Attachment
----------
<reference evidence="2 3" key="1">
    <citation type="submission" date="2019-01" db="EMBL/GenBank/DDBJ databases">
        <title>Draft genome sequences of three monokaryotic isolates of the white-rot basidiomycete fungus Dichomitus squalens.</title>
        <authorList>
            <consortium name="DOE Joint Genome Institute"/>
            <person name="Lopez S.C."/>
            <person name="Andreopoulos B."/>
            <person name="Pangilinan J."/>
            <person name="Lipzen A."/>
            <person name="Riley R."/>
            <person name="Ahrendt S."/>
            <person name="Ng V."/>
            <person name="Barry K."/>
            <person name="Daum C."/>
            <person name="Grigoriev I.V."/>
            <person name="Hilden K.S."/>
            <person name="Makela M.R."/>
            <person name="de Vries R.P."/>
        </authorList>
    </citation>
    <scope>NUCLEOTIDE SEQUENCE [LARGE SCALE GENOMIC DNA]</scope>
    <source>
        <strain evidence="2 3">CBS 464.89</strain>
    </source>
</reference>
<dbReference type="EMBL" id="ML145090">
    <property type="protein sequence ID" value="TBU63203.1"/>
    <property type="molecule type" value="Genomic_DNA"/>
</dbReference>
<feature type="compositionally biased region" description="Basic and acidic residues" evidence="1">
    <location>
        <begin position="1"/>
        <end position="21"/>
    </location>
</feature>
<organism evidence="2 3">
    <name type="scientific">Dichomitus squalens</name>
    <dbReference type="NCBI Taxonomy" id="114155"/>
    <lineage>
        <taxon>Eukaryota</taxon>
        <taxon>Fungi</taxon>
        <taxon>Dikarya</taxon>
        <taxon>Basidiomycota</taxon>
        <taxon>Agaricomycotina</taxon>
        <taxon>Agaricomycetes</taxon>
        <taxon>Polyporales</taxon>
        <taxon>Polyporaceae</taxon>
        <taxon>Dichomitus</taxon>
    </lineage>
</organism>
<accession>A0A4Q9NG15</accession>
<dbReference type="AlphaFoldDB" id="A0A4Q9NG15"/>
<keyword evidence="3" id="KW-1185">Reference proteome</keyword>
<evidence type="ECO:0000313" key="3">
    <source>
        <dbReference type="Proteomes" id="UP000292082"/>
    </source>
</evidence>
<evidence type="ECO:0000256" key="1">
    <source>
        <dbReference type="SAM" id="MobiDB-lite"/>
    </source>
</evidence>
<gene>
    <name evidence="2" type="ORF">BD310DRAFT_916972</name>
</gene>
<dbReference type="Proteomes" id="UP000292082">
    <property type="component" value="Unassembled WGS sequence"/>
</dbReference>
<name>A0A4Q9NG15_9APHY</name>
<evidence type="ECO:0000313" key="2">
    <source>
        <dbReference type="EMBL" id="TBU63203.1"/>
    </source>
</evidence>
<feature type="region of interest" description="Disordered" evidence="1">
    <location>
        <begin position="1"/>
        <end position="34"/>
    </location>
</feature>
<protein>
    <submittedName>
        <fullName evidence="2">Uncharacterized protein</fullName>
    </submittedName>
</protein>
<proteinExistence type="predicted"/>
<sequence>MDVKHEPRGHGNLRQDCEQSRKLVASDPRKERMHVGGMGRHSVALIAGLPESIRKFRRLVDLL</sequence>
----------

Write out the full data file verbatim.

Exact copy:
<reference evidence="2 3" key="1">
    <citation type="submission" date="2019-01" db="EMBL/GenBank/DDBJ databases">
        <title>Draft genome sequences of three monokaryotic isolates of the white-rot basidiomycete fungus Dichomitus squalens.</title>
        <authorList>
            <consortium name="DOE Joint Genome Institute"/>
            <person name="Lopez S.C."/>
            <person name="Andreopoulos B."/>
            <person name="Pangilinan J."/>
            <person name="Lipzen A."/>
            <person name="Riley R."/>
            <person name="Ahrendt S."/>
            <person name="Ng V."/>
            <person name="Barry K."/>
            <person name="Daum C."/>
            <person name="Grigoriev I.V."/>
            <person name="Hilden K.S."/>
            <person name="Makela M.R."/>
            <person name="de Vries R.P."/>
        </authorList>
    </citation>
    <scope>NUCLEOTIDE SEQUENCE [LARGE SCALE GENOMIC DNA]</scope>
    <source>
        <strain evidence="2 3">CBS 464.89</strain>
    </source>
</reference>
<dbReference type="EMBL" id="ML145090">
    <property type="protein sequence ID" value="TBU63203.1"/>
    <property type="molecule type" value="Genomic_DNA"/>
</dbReference>
<feature type="compositionally biased region" description="Basic and acidic residues" evidence="1">
    <location>
        <begin position="1"/>
        <end position="21"/>
    </location>
</feature>
<organism evidence="2 3">
    <name type="scientific">Dichomitus squalens</name>
    <dbReference type="NCBI Taxonomy" id="114155"/>
    <lineage>
        <taxon>Eukaryota</taxon>
        <taxon>Fungi</taxon>
        <taxon>Dikarya</taxon>
        <taxon>Basidiomycota</taxon>
        <taxon>Agaricomycotina</taxon>
        <taxon>Agaricomycetes</taxon>
        <taxon>Polyporales</taxon>
        <taxon>Polyporaceae</taxon>
        <taxon>Dichomitus</taxon>
    </lineage>
</organism>
<accession>A0A4Q9NG15</accession>
<dbReference type="AlphaFoldDB" id="A0A4Q9NG15"/>
<keyword evidence="3" id="KW-1185">Reference proteome</keyword>
<evidence type="ECO:0000313" key="3">
    <source>
        <dbReference type="Proteomes" id="UP000292082"/>
    </source>
</evidence>
<evidence type="ECO:0000256" key="1">
    <source>
        <dbReference type="SAM" id="MobiDB-lite"/>
    </source>
</evidence>
<gene>
    <name evidence="2" type="ORF">BD310DRAFT_916972</name>
</gene>
<dbReference type="Proteomes" id="UP000292082">
    <property type="component" value="Unassembled WGS sequence"/>
</dbReference>
<name>A0A4Q9NG15_9APHY</name>
<evidence type="ECO:0000313" key="2">
    <source>
        <dbReference type="EMBL" id="TBU63203.1"/>
    </source>
</evidence>
<feature type="region of interest" description="Disordered" evidence="1">
    <location>
        <begin position="1"/>
        <end position="34"/>
    </location>
</feature>
<protein>
    <submittedName>
        <fullName evidence="2">Uncharacterized protein</fullName>
    </submittedName>
</protein>
<proteinExistence type="predicted"/>
<sequence>MDVKHEPRGHGNLRQDCEQSRKLVASDPRKERMHVGGMGRHSVALIAGLPESIRKFRRLVDLL</sequence>